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Beyond Outrage




To Americans, Takeshi Kitano may be best-known for his role in the 2000 flick Battle Royale; in his native Japan, however, he’s the country’s version of Martin Scorsese (if Marty also served as star), a writer/ director who shines brightest plying his talents in the realm of violent crime tales, including Sonatine, Brother, The Blind Swordsman: Zatoichi and Outrage.

That last one is the 2010 predecessor to Beyond Outrage — or Outrage Beyond, as the titles read — in which Kitano returns as Otomo, an organized-crime vet nearing the end of a prison term. So instantly absorbing is the film, I forgot Kitano was the main character until he finally showed up after a 25-minute absence.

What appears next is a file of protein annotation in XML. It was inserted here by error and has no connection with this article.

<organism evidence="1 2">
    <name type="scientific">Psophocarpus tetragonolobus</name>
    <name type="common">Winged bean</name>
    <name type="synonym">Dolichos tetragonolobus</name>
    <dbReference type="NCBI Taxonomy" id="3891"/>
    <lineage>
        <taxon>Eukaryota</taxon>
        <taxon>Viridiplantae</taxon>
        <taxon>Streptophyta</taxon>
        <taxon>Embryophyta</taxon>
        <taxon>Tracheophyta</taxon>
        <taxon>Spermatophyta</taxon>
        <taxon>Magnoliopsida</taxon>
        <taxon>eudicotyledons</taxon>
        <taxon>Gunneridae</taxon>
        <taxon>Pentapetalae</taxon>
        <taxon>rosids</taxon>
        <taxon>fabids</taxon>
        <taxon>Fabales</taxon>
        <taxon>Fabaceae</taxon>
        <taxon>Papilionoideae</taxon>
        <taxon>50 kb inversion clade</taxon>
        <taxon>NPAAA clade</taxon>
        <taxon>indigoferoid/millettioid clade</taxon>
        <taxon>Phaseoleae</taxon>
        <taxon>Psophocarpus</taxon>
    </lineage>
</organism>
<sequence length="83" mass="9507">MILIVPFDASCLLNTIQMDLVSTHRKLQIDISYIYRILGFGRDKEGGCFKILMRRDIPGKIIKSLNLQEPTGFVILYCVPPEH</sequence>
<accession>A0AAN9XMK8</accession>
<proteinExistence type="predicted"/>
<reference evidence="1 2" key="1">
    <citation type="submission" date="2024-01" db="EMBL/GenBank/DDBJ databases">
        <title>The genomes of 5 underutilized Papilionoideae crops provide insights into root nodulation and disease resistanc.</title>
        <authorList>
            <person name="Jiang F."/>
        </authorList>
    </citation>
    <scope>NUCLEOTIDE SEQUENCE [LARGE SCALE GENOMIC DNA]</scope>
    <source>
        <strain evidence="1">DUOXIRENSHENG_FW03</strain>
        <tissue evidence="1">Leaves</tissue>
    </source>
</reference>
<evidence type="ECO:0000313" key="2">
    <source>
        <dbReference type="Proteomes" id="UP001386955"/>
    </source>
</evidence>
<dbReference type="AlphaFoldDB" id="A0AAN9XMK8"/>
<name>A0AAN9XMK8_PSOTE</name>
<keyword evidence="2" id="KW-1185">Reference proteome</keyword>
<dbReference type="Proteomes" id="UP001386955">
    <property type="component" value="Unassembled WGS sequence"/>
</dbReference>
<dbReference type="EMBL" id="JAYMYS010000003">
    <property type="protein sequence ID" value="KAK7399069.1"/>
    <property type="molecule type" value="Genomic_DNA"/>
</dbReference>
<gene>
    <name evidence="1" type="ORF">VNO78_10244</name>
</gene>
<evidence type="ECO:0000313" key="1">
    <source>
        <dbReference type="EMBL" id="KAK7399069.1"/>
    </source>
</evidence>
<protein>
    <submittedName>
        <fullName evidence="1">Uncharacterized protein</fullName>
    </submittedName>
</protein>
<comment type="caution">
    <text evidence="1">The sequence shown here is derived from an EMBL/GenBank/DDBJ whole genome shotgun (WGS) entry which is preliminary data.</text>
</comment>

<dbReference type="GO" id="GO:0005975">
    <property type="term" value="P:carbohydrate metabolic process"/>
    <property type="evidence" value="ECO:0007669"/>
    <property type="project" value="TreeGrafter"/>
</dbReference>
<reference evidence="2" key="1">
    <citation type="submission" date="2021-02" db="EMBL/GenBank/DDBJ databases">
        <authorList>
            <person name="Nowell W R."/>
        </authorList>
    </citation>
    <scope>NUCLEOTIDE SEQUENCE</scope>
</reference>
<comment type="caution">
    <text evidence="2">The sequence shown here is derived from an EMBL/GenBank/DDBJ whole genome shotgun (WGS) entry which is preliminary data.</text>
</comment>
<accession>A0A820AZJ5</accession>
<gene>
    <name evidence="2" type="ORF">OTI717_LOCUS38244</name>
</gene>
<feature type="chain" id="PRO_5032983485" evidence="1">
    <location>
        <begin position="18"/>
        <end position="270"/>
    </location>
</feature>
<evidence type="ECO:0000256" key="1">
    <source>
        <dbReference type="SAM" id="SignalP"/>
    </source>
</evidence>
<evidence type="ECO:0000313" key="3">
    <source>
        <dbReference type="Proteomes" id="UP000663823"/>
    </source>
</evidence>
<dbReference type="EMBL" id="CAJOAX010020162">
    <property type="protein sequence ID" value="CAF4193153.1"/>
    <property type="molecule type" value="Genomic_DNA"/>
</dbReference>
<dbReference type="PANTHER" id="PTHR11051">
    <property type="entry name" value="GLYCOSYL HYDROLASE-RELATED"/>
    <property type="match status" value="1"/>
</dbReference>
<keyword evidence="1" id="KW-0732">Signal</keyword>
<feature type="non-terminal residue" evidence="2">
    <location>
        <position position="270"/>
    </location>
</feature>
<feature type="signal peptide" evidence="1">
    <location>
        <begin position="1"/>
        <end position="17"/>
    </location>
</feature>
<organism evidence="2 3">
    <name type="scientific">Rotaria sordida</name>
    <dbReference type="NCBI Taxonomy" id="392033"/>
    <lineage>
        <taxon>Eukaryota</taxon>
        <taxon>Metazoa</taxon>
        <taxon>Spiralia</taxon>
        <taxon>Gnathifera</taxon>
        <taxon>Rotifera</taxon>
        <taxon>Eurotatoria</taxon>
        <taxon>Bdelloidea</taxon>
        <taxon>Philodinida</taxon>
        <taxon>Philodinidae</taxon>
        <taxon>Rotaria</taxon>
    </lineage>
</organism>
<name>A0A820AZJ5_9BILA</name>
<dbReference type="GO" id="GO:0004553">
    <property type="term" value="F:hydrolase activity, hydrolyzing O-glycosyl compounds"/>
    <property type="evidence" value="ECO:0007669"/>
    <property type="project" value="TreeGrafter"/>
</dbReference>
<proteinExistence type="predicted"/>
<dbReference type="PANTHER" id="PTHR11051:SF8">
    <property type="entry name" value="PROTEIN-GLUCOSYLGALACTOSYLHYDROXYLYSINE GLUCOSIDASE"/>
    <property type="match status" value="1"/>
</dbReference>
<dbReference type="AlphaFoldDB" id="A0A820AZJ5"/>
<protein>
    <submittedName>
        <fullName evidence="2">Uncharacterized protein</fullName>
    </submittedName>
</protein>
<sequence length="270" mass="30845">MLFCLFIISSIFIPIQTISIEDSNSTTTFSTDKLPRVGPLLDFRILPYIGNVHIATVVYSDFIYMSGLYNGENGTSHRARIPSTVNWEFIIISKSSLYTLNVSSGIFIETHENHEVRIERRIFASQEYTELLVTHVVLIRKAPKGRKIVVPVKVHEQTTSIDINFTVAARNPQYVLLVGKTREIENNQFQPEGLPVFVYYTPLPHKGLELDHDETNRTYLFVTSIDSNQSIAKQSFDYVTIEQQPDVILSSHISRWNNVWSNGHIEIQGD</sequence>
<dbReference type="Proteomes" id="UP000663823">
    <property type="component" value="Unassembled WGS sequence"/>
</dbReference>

Otomo insists he’s through with the yakuza (the Japanese mafia), but the yakuza isn’t through with him. A weaselly detective (Fumiyo Kohinata, Audition) uses Otomo like a chess piece in order to turn two allied gangs against one another in an all-out war.

Keeping track of who is who isn’t the easiest of tasks, but viewers will be drawn in nonetheless (and shouldn’t get attached to anyone). Beyond Outrage ends with a literal and figurative bang yet feels less like closure and more like a lead-in to a trilogy-capper. — RL


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